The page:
The name eAssist sounds like a good moniker for one of those "I've fallen and I can't get up" emergency pendants that are popular with Buick's loyal repeat-customer base, but it's actually intended to attract heartier buyers concerned about the long-range forecast for fuel prices. The "e" is for the electricity used to help a 2.4-liter engine accelerate a 3850-pound luxury BUICK SEDAN
at a pace folks might be willing to pay $29,500 for.
Think of it as the wildest mild hybrid on the road. Like the mild hybrid system in the 2009 Chevy Malibu, it employs belt/alternator/starter (BAS) technology and a small battery pack to recover and store some of the energy lost when braking or coasting, then give it back when the car accelerates. Unlike that system, which provided a 16-percent fuel economy bump, this one is combined with subtle improvements throughout the vehicle to boost fuel economy by about 28 percent, to an estimated EPA city/highway rating of 25/37 mpg. (That is to say, fuel consumption should drop by 21 percent.) Unlike the Malibu's system, which added about 13 percent to the cost of the similarly equipped conventional LT model, Buick's eAssist will be a no-cost option.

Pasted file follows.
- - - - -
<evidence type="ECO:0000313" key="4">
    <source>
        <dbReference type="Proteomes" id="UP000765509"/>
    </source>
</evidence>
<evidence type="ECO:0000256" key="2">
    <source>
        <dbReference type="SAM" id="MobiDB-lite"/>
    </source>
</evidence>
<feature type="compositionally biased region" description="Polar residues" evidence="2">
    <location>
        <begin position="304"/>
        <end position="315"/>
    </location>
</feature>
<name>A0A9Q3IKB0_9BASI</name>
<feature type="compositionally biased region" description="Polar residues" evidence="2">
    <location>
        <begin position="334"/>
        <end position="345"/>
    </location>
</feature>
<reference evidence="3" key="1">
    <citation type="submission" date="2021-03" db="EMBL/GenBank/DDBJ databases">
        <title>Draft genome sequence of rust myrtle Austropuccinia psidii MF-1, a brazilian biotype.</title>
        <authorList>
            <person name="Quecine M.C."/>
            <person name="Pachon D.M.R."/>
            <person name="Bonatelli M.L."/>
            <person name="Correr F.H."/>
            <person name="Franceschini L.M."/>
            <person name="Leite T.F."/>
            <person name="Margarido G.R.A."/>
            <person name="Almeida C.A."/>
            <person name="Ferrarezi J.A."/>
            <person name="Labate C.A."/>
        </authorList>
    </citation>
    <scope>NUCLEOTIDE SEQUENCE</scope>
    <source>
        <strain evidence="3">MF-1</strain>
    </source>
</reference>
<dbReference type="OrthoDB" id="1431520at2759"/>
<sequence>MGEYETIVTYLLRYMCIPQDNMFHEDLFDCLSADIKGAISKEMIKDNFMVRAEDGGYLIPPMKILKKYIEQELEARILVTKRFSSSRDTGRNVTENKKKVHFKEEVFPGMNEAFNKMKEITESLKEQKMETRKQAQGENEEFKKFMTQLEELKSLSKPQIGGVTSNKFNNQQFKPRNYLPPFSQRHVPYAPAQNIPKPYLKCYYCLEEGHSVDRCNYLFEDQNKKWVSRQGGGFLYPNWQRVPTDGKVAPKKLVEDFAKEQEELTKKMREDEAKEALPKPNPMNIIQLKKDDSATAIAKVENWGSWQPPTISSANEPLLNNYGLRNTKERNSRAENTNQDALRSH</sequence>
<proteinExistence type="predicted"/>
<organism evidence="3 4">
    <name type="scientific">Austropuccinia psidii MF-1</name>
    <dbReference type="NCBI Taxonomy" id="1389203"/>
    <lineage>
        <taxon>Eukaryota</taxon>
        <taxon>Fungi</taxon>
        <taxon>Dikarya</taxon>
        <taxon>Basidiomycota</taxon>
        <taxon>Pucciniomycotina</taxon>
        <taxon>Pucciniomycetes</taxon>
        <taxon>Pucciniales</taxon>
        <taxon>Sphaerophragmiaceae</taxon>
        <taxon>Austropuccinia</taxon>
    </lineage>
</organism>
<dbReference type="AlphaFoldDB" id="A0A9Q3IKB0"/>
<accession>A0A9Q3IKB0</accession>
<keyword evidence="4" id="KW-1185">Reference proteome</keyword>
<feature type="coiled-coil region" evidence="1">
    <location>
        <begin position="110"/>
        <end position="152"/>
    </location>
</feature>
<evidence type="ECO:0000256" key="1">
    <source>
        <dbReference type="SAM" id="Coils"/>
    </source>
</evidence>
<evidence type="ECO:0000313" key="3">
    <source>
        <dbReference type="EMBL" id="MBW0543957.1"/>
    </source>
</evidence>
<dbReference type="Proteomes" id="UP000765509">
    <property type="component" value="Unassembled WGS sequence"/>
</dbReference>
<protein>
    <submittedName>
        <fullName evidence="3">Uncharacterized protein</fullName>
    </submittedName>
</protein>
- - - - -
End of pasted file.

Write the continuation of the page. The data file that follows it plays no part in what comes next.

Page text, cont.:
Okay, scratch that. The cost is about 2.6 seconds in 0-60-mph acceleration, because your only other choice of engine in a 2012 BUICK LACROSSE
will be the 280-horse 3.6-liter V-6, and presuming Buick
holds the line on that car's 2011 price, the upcharge will be the cost differential relative to the 2011 BUICK LACROSSE
2.4-liter, about $1370 (5 percent). That's a pretty healthy bump in return-on-investment.
Everything's upgraded big-time. The Hitachi-supplied lithium-ion battery pack operates at 115 volts (the Malibu ran a 36-volt NiMH pack), stores 0.5 kilowatt-hours worth of energy, and is optimized for power delivery. (By contrast, the Volt's Li-ion cells are optimized for energy storage.) The three-phase electric motor provides 110 lb-ft of peak torque like the Malibu's.